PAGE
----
New for 2012 the Nike Free range has been updated with a few new versions that build upon the popular features of their predecessors to offer an improved minimalist experience.
The Nike Free 4.0 (V2) is a shoe that sits in the middle of the Nike Free range as it offers a flexible ride whilst maintaining some limited stability and integrity in the upper. Nike kindly provided me with a sample pair to test and I have managed to log four separate runs over the past week.
Before I go on to detail the features of the shoe, it is worth mentioning that my Initial feedback is good. The ride is very flexible (as intended) and the sole allows for a large amount of of movement. The upper takes a little getting used to as it is more minimalist than other natural lines that I have run in such as Newtons, Asics Blur and the Saucony Kinvara but I actually preferred this due to the more natural motion that it promotes.
Deep flex grooves in the outsole give the trainer its flexibility. These cut outs allow each section of the sole to move independently in line with your foots natural motion, meaning the shoe is working with you rather than fighting against you when you run. These cut outs run vertically across the shoe and there are also three vertical cut outs that run from toe to heel, allowing for foot movement in every direction.
The outsole profile is in keeping with the minimalist view that the heel to toe height offset should be as small as possible. Conventional trainers have an offset of about 12mm due to more cushioning in the heel area. Although this cushioning can be a good thing, having this 12 mm offset actually encourages you to heel strike and therefore increases the amount of shock and vibration that passes into your lower body. The trainer encourages you to land on your mid-foot and therefore reduces the amount of shock that the shoe (and your body) has to deal with.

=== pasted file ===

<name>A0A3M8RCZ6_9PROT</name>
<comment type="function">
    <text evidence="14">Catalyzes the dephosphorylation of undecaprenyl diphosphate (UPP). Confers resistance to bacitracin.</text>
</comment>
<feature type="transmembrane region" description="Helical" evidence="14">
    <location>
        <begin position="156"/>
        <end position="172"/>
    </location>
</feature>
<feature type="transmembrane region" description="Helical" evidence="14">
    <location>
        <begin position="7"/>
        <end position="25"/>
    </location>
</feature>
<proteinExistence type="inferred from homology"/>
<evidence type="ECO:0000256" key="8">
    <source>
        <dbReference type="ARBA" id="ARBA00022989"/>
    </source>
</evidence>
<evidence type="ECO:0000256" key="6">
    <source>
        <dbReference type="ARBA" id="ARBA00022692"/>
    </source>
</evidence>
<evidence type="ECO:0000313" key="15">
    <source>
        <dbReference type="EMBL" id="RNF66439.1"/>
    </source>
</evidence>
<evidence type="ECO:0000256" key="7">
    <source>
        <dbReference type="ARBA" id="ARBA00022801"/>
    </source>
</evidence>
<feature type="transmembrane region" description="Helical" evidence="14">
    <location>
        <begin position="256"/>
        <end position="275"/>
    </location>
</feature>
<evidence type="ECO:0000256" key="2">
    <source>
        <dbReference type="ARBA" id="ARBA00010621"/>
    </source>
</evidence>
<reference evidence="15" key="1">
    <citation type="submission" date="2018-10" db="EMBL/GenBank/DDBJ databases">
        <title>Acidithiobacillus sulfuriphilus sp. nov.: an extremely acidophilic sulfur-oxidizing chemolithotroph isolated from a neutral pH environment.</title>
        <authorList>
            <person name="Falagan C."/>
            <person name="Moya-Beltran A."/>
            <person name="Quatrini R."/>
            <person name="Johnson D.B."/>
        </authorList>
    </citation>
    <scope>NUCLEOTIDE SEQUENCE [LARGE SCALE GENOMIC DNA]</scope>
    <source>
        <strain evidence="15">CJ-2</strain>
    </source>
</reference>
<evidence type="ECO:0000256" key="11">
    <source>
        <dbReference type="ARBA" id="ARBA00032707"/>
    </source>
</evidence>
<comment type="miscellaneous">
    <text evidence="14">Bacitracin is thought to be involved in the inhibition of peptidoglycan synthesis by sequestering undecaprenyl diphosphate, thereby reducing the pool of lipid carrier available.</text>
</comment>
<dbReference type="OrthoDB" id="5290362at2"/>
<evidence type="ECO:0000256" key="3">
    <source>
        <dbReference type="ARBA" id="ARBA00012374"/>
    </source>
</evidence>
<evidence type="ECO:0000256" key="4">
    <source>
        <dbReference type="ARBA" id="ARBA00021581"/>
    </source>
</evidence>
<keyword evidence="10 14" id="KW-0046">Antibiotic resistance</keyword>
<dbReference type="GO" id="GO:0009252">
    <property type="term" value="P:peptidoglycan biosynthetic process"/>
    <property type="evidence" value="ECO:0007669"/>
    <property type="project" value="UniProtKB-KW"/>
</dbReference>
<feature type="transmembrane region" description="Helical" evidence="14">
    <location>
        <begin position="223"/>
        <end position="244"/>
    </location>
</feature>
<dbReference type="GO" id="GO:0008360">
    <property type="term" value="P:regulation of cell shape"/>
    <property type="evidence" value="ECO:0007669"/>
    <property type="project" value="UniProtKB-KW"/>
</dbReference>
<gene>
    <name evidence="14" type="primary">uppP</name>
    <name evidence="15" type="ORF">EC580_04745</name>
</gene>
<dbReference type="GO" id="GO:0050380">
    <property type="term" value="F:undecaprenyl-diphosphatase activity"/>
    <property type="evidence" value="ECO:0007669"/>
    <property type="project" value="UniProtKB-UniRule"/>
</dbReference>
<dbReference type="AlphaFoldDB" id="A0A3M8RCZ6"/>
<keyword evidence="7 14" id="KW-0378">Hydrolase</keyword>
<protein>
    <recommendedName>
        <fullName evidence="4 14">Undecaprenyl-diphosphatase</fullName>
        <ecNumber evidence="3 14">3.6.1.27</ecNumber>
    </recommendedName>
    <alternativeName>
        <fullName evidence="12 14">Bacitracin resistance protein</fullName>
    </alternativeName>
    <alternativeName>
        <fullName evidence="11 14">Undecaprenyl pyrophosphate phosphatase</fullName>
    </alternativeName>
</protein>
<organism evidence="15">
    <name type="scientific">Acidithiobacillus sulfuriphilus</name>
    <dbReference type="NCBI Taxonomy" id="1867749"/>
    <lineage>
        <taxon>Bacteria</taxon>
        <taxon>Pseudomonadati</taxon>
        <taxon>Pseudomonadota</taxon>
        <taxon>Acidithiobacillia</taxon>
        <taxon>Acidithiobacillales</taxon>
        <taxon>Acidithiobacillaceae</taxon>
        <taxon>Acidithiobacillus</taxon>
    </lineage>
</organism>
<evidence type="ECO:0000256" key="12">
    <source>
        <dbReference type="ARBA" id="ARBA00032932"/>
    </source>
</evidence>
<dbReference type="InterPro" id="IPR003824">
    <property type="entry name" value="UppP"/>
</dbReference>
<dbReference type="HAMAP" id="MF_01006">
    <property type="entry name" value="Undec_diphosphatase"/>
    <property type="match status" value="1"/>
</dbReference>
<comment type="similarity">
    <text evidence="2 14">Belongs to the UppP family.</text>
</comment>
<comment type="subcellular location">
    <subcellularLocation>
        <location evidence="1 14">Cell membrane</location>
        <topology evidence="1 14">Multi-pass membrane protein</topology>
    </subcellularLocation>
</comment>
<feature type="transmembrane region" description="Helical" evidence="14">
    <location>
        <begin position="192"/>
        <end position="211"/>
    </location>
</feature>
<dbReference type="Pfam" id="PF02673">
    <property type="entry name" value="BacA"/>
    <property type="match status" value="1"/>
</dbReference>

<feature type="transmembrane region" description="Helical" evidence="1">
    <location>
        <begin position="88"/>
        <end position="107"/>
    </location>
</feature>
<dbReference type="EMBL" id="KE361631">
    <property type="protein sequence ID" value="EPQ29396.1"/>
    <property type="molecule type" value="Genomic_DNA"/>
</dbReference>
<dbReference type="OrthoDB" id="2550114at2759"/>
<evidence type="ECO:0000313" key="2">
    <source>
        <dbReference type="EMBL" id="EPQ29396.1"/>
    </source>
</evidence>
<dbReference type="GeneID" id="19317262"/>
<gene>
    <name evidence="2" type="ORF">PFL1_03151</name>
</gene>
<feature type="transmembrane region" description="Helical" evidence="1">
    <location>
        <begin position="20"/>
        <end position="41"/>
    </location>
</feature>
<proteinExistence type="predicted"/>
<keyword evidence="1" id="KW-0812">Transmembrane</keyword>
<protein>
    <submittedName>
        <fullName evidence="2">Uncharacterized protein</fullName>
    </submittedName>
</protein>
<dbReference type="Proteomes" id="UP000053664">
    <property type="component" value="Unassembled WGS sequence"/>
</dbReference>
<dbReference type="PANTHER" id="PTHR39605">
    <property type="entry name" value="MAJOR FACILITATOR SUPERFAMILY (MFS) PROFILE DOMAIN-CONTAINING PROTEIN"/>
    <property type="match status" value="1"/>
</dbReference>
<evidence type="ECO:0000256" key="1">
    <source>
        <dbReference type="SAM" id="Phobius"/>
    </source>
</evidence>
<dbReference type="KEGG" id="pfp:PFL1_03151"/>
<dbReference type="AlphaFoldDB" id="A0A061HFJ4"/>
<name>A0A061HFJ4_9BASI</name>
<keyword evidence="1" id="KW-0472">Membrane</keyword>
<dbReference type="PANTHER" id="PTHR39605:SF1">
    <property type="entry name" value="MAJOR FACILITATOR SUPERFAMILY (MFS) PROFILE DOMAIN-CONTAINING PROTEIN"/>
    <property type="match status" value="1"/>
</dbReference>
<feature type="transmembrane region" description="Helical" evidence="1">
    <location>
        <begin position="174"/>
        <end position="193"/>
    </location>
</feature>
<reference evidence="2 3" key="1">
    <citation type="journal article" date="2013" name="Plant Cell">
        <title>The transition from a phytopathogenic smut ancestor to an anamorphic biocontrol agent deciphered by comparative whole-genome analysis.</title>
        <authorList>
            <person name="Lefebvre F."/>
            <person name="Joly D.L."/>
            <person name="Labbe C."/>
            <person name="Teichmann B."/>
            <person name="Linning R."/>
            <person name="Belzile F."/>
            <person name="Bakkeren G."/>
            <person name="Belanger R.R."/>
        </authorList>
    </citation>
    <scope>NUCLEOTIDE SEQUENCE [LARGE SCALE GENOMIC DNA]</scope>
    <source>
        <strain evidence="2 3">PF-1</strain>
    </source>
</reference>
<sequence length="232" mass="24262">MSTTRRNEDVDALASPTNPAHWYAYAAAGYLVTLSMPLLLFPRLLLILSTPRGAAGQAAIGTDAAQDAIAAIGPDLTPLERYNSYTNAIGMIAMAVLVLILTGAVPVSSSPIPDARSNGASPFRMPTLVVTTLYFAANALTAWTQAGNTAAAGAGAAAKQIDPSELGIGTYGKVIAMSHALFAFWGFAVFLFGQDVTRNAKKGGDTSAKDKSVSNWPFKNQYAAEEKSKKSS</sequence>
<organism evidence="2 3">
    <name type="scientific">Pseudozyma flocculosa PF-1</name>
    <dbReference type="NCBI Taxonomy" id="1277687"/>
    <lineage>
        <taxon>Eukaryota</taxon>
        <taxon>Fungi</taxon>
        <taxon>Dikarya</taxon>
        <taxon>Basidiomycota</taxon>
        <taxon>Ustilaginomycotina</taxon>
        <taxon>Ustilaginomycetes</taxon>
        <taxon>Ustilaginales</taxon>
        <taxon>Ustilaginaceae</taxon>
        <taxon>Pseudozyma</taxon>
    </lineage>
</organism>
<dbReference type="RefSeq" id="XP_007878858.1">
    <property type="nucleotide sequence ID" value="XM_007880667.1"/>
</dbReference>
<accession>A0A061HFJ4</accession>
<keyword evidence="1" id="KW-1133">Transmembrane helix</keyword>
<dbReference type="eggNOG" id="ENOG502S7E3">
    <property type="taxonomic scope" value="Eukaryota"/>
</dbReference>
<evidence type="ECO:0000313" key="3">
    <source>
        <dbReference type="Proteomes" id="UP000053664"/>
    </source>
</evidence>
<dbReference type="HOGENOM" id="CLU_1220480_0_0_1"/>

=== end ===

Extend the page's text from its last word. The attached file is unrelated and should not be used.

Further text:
As the shoe has been designed to flow freely with your foot, the upper has been designed to be as least obstructing as possible. The best way to describe the upper is that is it like putting on a sock. it is not only smooth and seamless on the inside, but it also has very little integrity, making it feel light flexible as opposed to the constricting and clumpy feel of conventional running shoes.
The upper has plenty of ventilation to keep your foot dry during your run. The tongue has been constructed almost entirely of mesh ad there are several areas of courser mesh at the side of the upper as well as the toe box.
As I have already said, the Nike Free 4.0 feels like you are wearing a sock instead of a shoe. The upper is snug around the foot and the lightweight construction along with added ventilation allows for a light and airy fit whilst still holding the foot in place. The vertical and horizontal flex grooves that makeup the outsole allow the shoe to move in line with your foots natural motions throughout the gait cycle instead of working against it. Those runners with experience in natural running shouldn’t have a problem migrating to this shoe but those used to conventional trainers should ensure that you are landing on your mid-foot when you run as otherwise the lack of lateral support may take some getting used to.